Founder's Blog

When students need to leave the standard path

Spring is harvest time in education. We began the cycle in the Fall when school started. Students have been working for more than half of the year. We have an end-of-year concert and summer camps planned. Students see the finish line on the horizon.


For a few students, spring is the season when they start looking at the results of their work and they evaluate if violin is the instrument they want to keep learning.


Chris is a 9-year-old student that comes from a musical family. In recent weeks he started losing interest in the songs and exercises we worked on in lessons.


Any parent knows the pain of trying to take a child on a hike that doesn’t want to walk. That was the atmosphere in the past couple lessons with Chris.

One lesson he told me that his class at school was learning a song by Jack Johnson. We pulled the song up on Spotify. The song, Upside Down, is an ideal song for young players. Just 4 chords and a simple melody.


We set aside the tune, Cripple Creek, he was working on and launched into Upside Down on his violin. By the end of the lesson, the atmosphere changed. As soon as the song was one that his peers were singing and playing at school, he was enthusiastic.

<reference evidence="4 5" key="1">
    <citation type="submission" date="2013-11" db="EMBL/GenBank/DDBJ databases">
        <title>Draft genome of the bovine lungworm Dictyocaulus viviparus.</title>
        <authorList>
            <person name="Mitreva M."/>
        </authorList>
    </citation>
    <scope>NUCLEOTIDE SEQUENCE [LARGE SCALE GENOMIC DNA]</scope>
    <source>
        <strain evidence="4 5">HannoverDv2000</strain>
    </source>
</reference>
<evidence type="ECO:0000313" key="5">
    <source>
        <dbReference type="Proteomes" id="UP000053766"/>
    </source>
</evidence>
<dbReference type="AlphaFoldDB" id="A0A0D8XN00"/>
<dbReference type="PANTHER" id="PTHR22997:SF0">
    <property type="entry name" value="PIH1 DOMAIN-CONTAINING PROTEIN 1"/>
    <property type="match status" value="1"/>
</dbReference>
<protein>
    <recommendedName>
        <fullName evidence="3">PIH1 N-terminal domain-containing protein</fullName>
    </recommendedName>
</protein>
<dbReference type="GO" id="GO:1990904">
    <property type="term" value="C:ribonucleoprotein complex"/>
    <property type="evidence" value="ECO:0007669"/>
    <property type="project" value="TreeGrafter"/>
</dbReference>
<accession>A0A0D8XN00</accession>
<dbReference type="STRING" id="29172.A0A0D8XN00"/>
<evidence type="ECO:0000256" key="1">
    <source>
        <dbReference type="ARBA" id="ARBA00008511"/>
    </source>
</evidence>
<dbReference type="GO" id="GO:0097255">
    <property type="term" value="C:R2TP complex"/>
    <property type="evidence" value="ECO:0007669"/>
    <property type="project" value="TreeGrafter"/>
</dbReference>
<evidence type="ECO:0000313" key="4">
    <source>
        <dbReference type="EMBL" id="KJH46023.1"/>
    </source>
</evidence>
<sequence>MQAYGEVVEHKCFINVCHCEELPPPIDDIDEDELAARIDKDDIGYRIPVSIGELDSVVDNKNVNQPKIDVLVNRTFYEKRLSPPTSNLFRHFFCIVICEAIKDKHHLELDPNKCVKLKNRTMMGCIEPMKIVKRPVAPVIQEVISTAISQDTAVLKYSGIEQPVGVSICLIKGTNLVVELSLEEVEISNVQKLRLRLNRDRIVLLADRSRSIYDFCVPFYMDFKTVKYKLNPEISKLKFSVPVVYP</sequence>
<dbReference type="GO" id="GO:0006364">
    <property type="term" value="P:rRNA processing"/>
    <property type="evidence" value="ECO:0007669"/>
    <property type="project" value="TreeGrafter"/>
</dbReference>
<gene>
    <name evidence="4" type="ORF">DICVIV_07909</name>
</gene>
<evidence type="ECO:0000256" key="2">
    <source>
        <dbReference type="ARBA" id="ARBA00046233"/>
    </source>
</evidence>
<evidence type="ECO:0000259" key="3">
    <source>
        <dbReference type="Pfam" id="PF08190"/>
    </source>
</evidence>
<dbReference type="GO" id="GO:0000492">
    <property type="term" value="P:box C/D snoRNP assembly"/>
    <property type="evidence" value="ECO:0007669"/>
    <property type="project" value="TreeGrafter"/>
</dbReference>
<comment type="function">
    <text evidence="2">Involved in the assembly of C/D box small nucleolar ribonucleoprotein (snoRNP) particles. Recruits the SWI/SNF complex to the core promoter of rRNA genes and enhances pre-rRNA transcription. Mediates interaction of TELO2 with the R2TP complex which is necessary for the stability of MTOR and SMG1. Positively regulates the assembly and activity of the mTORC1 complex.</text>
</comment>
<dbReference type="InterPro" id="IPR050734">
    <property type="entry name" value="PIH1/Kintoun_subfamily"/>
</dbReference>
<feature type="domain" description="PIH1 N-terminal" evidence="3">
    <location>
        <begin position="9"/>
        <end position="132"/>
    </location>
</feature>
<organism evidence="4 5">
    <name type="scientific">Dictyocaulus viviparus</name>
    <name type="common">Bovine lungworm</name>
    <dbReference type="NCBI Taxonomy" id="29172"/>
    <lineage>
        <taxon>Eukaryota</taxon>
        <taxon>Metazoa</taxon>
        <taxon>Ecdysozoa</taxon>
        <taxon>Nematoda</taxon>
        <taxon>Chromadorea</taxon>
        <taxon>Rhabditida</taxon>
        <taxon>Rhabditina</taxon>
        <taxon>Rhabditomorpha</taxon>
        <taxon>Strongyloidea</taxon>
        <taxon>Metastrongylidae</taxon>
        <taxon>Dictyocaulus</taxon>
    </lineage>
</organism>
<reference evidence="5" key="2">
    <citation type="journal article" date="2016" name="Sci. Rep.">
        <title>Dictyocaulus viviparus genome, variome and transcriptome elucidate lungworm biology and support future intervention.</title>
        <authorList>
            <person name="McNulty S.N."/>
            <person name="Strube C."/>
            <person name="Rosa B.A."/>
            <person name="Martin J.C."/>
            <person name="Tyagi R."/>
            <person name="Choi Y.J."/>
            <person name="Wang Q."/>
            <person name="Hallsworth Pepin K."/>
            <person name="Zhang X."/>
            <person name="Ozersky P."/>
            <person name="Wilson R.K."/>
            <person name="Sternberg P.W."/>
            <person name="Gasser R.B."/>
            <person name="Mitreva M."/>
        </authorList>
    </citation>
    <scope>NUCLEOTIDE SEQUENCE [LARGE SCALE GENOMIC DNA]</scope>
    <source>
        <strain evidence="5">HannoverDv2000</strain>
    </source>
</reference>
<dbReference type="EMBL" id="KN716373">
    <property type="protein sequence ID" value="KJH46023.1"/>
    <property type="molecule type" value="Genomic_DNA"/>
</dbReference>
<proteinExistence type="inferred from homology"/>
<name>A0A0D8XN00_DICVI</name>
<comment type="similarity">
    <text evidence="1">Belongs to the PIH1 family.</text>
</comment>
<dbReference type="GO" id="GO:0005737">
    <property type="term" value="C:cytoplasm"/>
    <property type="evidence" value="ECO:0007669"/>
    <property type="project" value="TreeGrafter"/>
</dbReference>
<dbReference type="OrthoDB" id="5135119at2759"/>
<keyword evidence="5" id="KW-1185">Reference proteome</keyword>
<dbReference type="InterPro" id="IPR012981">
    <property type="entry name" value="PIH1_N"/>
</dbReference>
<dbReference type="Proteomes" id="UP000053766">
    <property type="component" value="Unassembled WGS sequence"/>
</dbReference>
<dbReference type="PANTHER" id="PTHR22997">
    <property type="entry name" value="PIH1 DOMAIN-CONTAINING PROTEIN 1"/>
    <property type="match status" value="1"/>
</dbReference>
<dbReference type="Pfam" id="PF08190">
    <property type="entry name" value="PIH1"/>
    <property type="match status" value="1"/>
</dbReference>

Chris plays at the level that other fiddlers his age play. But he is ahead of his peers in other ways. Most students do not begin assessing the relevance of their music at 9. But Chris has been exposed to a lot of music already and his expectations developed quickly.


I don’t think this will be the last time Chris will wonder if he is going in the right direction. It can be a problem when students take a pause, look around and see how much they still have to learn to meet their expectations. Ideally, kids already have lots of skills by the time they hit that stage.


For teachers, it is easier to have kids simply follow the roadmap we give them. It takes more energy to work ‘off the path’ with kids that have ideas of their own.


Like my students, I also want to feel relevant. And I feel more relevant as a teacher when I am able to leave my familiar path and meet the interests of students that need something different to help them thrive in music.